Part IV

Weaknesses, lessons and potential conflict

10 Weaknesses in the CITES compliance system

National implementation; Legislation; National institutions; Reporting on trade and infractions, and verification; Enforcement; Achilles# heel of CITES; Bias towards science and management; Funding priorities; Exclusion of enforcement expertise; Cooperation and coordination; Judicial awareness and non-deterrent penalties; International institutions; The Secretariat: a chequered history; The Standing Committee; The missing leg: a Compliance Committee; Funding mechanism

11 Learning from other compliance systems

Reporting and verification in other MEAs; Montreal Protocol; Ramsar Convention; Climate Change Convention and Kyoto Protocol; Non-compliance response in other MEAs; Montreal Protocol; LRTAP Convention; Kyoto Protocol; International Labour Organization; National reporting and regular review; Ad hoc non-compliance procedures; Representation procedure; Complaints procedure; Freedom of association procedure; Effectiveness of the ILO compliance system; North American Agreement on Environmental Cooperation

12 Relationship with the WTO

Interface between the multilateral trading system and the environment; MEAs and the multilateral trading system; Potential conflict with CITES measures; Implications for the CITES compliance system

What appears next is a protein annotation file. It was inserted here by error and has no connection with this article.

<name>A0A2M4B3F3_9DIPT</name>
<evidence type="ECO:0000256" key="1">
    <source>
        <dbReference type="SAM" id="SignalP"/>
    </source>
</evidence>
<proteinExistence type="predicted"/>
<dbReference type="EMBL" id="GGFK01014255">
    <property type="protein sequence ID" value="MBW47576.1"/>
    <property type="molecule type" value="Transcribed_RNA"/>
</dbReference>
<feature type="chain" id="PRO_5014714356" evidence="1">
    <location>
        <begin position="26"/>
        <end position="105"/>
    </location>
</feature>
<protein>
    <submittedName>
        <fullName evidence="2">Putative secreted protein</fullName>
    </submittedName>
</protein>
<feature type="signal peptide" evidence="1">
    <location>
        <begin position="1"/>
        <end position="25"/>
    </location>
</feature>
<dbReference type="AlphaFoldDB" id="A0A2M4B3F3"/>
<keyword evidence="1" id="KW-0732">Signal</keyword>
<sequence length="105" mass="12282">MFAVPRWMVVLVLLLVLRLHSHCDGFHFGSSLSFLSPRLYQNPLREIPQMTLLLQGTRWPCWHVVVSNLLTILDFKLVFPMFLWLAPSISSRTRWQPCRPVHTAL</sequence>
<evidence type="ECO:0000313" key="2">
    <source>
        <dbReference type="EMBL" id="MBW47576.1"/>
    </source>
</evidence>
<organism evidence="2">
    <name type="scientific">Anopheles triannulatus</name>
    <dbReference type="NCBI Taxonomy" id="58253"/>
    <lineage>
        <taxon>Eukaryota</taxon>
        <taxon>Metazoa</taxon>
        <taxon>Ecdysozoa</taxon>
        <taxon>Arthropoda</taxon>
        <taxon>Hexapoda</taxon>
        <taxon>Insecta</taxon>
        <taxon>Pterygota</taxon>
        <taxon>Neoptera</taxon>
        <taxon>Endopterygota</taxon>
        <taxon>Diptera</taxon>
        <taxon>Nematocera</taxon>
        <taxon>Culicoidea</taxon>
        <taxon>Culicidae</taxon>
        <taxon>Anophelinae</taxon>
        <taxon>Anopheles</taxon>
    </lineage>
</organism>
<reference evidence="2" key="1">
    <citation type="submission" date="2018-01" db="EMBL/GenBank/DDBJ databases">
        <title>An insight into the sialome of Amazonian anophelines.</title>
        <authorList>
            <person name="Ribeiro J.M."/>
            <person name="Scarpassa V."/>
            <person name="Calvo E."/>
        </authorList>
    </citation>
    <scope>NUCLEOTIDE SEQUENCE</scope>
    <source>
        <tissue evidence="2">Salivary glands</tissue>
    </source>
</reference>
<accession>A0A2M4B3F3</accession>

Part V

Looking to the future

13 Conclusions and recommendations

Primary rule system; Trade provisions; International institutions; Funding; Compliance information system 2; National reporting and review; Information on infractions, illegal trade and wildlife crime; Non-compliance response system; Problem countries; Problem issues; Significant Trade Review; High-profile Appendix I species; Enforcement; Expansion of non-compliance response measures; National CITES action plans; A coordinated non-compliance mechanism; Relationship with the WTO; Closing comment

Part VI


1 Key dates of CITES meetings

Conferences of the Parties; Standing Committee meetings


3 Countries and species affected by Standing Committee recommended import suspensions under the Significant Trade Review as of 9 April 2002

4 Preliminary report form

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Autumn 2002 : Earthscan : animal health : animal science : biodiversity : environmental protection : regulations